For months now, CJR has been urging the FCC to improve public access to the “public inspection files” maintained by TV stations, which include up-to-date records of political ad buys—and also encouraging journalists to make more use of the files.
So we were excited to see that Westword, Denver’s alt-weekly, has been digging into the files at its local stations. Reporter Sam Levin has penned a series of posts over the past week and a half, finding that—so far, at least—the Obama campaign is outspending Romney; the leading Obama-aligned super PAC is outspending Romney’s; and Joe Coors, the beer scion-turned-Congressional-candidate, is really targeting the viewers of The Big Bang Theory.
Levin also helpfully concludes each post with a breakdown of the relevant spending at each Denver station on a week-by-week basis. These are snapshots in time, but they lay the foundation for future reporting and analysis. (Caveat: Levin notes that he collected data only from broadcast stations, which means that organization like Crossroads GPS, a conservative group that’s focused on cable buys in Colorado, didn’t show up in his search.)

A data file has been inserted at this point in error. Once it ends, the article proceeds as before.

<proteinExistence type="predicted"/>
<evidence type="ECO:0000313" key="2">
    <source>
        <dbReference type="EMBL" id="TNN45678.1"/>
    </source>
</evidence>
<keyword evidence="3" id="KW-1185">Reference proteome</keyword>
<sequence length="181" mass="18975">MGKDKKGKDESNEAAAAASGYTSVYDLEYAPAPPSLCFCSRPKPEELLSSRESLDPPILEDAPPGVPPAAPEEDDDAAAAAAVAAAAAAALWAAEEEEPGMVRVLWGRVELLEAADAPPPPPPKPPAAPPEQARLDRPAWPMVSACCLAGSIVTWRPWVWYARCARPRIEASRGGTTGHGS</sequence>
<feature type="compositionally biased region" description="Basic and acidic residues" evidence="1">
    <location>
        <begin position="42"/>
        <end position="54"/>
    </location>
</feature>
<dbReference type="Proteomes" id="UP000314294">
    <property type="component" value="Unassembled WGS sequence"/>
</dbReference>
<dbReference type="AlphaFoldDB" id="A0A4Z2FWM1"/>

To get these numbers, Levin had to actually go to the stations in question and look at physical files. But at some point in the not-too-distant future, reporters in many markets will be able to look up this data online. That’s thanks to a recent FCC ruling which, the Sunlight Foundation reported this week, has now been approved by the White House Office of Management and Budget. (Hat tip for the Sunlight link to Politico’s campaign-finance reporter Ken Vogel, who has a story of his own today that’s worth a read.)
That’s encouraging news. Still, as Steve Waldman has written for CJR, even once they’re in digital form finding the hidden journalistic gold in the ad buy records may require a group effort—and here’s how we can get started.